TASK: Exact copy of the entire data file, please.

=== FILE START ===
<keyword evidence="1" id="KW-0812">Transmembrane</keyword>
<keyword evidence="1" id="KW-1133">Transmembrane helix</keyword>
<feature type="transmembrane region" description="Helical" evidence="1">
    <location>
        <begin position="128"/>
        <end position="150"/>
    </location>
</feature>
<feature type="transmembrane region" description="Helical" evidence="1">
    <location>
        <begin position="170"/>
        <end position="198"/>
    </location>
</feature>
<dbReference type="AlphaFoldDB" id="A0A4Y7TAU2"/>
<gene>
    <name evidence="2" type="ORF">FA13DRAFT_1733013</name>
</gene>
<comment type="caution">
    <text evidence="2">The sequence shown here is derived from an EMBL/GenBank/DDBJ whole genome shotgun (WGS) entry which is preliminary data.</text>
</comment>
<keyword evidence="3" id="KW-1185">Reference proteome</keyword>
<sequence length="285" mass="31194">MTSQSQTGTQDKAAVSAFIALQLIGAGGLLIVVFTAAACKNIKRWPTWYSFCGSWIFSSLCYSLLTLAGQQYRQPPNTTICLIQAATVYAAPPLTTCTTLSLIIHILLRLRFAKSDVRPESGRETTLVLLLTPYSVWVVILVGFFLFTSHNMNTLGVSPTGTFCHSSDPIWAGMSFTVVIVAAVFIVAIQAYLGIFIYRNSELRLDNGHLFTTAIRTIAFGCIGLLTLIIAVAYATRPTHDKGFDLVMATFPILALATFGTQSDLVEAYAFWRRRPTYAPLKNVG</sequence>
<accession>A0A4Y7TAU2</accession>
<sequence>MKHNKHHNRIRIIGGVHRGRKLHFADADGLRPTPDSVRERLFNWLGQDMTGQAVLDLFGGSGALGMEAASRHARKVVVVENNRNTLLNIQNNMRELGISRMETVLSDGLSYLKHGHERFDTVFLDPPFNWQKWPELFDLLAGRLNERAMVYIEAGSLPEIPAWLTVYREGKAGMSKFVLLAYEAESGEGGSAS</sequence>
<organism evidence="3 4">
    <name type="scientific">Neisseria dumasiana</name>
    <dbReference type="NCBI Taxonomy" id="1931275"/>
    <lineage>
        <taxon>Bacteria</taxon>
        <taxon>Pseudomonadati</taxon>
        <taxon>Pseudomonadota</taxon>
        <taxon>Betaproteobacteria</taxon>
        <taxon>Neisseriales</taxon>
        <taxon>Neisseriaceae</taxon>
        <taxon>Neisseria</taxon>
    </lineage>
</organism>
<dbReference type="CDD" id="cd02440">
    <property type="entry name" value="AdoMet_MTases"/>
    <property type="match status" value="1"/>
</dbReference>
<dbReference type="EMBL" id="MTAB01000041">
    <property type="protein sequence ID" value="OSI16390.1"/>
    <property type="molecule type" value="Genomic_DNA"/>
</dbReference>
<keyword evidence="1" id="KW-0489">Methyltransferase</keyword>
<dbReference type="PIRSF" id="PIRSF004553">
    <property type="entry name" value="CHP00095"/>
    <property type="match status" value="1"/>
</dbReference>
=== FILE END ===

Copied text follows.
<keyword evidence="1" id="KW-0812">Transmembrane</keyword>
<keyword evidence="1" id="KW-1133">Transmembrane helix</keyword>
<feature type="transmembrane region" description="Helical" evidence="1">
    <location>
        <begin position="128"/>
        <end position="150"/>
    </location>
</feature>
<feature type="transmembrane region" description="Helical" evidence="1">
    <location>
        <begin position="170"/>
        <end position="198"/>
    </location>
</feature>
<dbReference type="AlphaFoldDB" id="A0A4Y7TAU2"/>
<gene>
    <name evidence="2" type="ORF">FA13DRAFT_1733013</name>
</gene>
<comment type="caution">
    <text evidence="2">The sequence shown here is derived from an EMBL/GenBank/DDBJ whole genome shotgun (WGS) entry which is preliminary data.</text>
</comment>
<keyword evidence="3" id="KW-1185">Reference proteome</keyword>
<sequence length="285" mass="31194">MTSQSQTGTQDKAAVSAFIALQLIGAGGLLIVVFTAAACKNIKRWPTWYSFCGSWIFSSLCYSLLTLAGQQYRQPPNTTICLIQAATVYAAPPLTTCTTLSLIIHILLRLRFAKSDVRPESGRETTLVLLLTPYSVWVVILVGFFLFTSHNMNTLGVSPTGTFCHSSDPIWAGMSFTVVIVAAVFIVAIQAYLGIFIYRNSELRLDNGHLFTTAIRTIAFGCIGLLTLIIAVAYATRPTHDKGFDLVMATFPILALATFGTQSDLVEAYAFWRRRPTYAPLKNVG</sequence>
<accession>A0A4Y7TAU2</accession>
<sequence>MKHNKHHNRIRIIGGVHRGRKLHFADADGLRPTPDSVRERLFNWLGQDMTGQAVLDLFGGSGALGMEAASRHARKVVVVENNRNTLLNIQNNMRELGISRMETVLSDGLSYLKHGHERFDTVFLDPPFNWQKWPELFDLLAGRLNERAMVYIEAGSLPEIPAWLTVYREGKAGMSKFVLLAYEAESGEGGSAS</sequence>
<organism evidence="3 4">
    <name type="scientific">Neisseria dumasiana</name>
    <dbReference type="NCBI Taxonomy" id="1931275"/>
    <lineage>
        <taxon>Bacteria</taxon>
        <taxon>Pseudomonadati</taxon>
        <taxon>Pseudomonadota</taxon>
        <taxon>Betaproteobacteria</taxon>
        <taxon>Neisseriales</taxon>
        <taxon>Neisseriaceae</taxon>
        <taxon>Neisseria</taxon>
    </lineage>
</organism>
<dbReference type="CDD" id="cd02440">
    <property type="entry name" value="AdoMet_MTases"/>
    <property type="match status" value="1"/>
</dbReference>
<dbReference type="EMBL" id="MTAB01000041">
    <property type="protein sequence ID" value="OSI16390.1"/>
    <property type="molecule type" value="Genomic_DNA"/>
</dbReference>
<keyword evidence="1" id="KW-0489">Methyltransferase</keyword>
<dbReference type="PIRSF" id="PIRSF004553">
    <property type="entry name" value="CHP00095"/>
    <property type="match status" value="1"/>
</dbReference>